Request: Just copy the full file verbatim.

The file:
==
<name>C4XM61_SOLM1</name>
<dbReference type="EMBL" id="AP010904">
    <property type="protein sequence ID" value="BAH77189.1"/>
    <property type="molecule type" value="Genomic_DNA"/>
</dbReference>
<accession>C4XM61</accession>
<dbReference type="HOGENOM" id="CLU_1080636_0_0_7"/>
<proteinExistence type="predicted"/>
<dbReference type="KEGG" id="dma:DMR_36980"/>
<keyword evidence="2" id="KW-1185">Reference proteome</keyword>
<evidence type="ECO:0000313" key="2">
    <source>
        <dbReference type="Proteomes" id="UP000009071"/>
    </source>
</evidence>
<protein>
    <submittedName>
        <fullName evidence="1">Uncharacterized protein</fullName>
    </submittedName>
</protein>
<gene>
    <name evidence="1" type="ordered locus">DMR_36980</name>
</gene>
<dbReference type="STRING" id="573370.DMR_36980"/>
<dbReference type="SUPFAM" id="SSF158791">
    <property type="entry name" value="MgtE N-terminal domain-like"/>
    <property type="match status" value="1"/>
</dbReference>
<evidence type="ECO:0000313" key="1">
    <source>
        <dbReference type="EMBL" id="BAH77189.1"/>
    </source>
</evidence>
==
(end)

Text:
<name>C4XM61_SOLM1</name>
<dbReference type="EMBL" id="AP010904">
    <property type="protein sequence ID" value="BAH77189.1"/>
    <property type="molecule type" value="Genomic_DNA"/>
</dbReference>
<accession>C4XM61</accession>
<dbReference type="HOGENOM" id="CLU_1080636_0_0_7"/>
<proteinExistence type="predicted"/>
<dbReference type="KEGG" id="dma:DMR_36980"/>
<keyword evidence="2" id="KW-1185">Reference proteome</keyword>
<evidence type="ECO:0000313" key="2">
    <source>
        <dbReference type="Proteomes" id="UP000009071"/>
    </source>
</evidence>
<protein>
    <submittedName>
        <fullName evidence="1">Uncharacterized protein</fullName>
    </submittedName>
</protein>
<gene>
    <name evidence="1" type="ordered locus">DMR_36980</name>
</gene>
<dbReference type="STRING" id="573370.DMR_36980"/>
<dbReference type="SUPFAM" id="SSF158791">
    <property type="entry name" value="MgtE N-terminal domain-like"/>
    <property type="match status" value="1"/>
</dbReference>
<evidence type="ECO:0000313" key="1">
    <source>
        <dbReference type="EMBL" id="BAH77189.1"/>
    </source>
</evidence>